state prisons as forced labor camps.

In New York's prisons as in the rest of the country, labor 
is practically free. This helps hold down wages for employed 
workers on the outside. Attica, like all prisons, was a 
sweatshop. The average pay was 40 cents a day for 
manufacturing mattresses, shoes and license plates.

Today, 25 years later, this situation has intensified 
tremendously. In 1971 at Attica, things came to a head.

Increasingly, there were confrontations between the shock 
troops of the racist oppressor class--Attica's all-white 
correctional staff--and the prisoners.

The prisoners seethed with anger. They were bitter about 
conditions in their communities and the injustice of the 
criminal system.

At the same time, social awareness among inmates was 
spurred by the development of groups such as the Black 
Panthers, Young Lords and Nation of Islam. Discussions and 
meetings took place in the exercise yard.

Authorities reacted by transferring and punishing 
suspected leaders and "troublemakers."

When news came that the state had killed George Jackson at 
San Quentin Prison in California on Aug. 21, Attica inmates 
organized a hunger strike. Many wore black armbands.

Jackson was the most famous political prisoner of the day, 
as a leader of the Black Panther Party. His book "Soledad 
Brother" was passed from prisoner to prisoner inside Attica. 
His revolutionary writings had a tremendous impact on the 
prisoners' consciousness, and his death led directly to the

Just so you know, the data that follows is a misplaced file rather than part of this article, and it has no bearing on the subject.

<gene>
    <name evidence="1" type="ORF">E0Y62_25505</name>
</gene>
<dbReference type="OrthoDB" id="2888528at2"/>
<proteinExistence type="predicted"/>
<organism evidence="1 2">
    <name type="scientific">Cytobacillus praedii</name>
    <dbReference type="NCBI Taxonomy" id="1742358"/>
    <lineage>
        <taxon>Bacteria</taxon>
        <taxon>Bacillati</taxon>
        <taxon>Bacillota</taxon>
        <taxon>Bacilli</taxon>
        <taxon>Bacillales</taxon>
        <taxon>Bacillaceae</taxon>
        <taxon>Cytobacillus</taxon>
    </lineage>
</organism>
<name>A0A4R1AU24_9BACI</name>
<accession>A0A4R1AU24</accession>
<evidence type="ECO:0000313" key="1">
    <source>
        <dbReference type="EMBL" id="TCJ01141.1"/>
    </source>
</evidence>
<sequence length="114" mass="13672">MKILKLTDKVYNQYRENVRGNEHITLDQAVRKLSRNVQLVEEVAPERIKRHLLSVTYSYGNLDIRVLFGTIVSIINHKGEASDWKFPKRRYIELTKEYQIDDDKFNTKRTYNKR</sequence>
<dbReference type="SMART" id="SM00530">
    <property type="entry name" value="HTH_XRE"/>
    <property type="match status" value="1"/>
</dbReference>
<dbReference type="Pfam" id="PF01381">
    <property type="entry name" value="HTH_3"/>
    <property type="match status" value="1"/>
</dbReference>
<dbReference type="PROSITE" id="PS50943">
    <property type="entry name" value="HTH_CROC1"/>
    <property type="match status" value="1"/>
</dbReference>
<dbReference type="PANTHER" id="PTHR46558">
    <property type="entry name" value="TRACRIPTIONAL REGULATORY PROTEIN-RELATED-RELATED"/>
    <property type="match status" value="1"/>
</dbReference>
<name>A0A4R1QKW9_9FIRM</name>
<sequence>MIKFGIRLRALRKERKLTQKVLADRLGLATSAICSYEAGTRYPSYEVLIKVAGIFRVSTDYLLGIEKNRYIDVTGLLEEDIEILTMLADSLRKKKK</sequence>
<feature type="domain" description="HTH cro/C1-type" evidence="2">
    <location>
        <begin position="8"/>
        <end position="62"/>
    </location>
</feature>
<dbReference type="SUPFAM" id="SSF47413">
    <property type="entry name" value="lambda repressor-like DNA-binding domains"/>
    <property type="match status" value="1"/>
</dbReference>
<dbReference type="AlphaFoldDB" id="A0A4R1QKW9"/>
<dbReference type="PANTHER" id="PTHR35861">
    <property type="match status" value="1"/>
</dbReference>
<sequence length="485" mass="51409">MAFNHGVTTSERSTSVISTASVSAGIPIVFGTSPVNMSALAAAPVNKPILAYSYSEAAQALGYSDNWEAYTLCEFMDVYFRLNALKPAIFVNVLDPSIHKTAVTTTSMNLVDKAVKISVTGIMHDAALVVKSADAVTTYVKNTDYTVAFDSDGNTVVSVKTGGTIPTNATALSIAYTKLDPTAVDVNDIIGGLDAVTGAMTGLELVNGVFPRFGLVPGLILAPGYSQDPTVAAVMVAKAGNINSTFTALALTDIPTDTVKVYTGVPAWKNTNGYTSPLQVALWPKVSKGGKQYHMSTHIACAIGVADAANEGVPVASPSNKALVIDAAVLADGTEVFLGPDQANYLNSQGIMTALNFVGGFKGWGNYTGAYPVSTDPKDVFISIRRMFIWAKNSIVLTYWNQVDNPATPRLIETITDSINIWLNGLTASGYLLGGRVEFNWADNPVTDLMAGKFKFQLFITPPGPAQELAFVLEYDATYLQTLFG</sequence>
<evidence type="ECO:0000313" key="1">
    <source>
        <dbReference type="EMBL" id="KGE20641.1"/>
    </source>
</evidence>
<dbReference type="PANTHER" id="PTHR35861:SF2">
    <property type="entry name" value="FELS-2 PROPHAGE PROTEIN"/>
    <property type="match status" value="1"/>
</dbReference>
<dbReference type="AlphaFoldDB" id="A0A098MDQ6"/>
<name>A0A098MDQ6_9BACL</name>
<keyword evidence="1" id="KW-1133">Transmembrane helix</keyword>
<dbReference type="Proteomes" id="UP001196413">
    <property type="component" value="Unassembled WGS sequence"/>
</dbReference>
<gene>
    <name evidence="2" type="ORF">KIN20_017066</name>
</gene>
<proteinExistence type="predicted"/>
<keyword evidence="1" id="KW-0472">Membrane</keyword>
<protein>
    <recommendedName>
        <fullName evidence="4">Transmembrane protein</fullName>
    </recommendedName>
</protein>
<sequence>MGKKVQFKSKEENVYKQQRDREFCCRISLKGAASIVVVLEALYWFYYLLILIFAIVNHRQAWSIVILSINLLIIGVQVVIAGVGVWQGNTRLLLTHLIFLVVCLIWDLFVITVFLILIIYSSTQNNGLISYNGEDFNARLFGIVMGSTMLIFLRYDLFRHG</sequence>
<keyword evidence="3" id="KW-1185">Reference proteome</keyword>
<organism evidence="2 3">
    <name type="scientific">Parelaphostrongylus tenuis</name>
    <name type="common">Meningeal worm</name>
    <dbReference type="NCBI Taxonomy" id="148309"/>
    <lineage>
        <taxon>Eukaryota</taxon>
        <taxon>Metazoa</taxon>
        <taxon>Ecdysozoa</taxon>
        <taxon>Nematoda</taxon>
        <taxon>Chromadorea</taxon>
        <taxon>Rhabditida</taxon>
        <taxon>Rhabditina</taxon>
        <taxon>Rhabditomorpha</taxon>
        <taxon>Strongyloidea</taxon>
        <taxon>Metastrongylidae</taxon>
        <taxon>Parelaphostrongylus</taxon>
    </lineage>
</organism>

uprising that came a little over two weeks later.

Finally, as with any group of workers working under 
unbearable conditions, the prisoners decided to go on 
strike. Among other things, they were fighting for an eight-
hour work day and union rights.

But in prison, when workers strike it is a direct 
rebellion against the authority of the state.


On Sept. 9, the prisoners in D Block took over Attica. 
They seized prison guards as hostages to force the state to 
address their demands.

All the prisoners--Black, Latino and white--stood united. 
A number of politically conscious white prisoners, some of 
them in Attica for crimes of opposition to the Vietnam war, 
recognized the leadership of the Black and Latino brothers.

They presented a list of 27 demands covering legal rights 
and repression, work, food and hygiene, and other crucial 
issues regarding prison conditions.

Four key demands went to the crux of the rebellion--and 
demonstrated the prisoners' high political consciousness.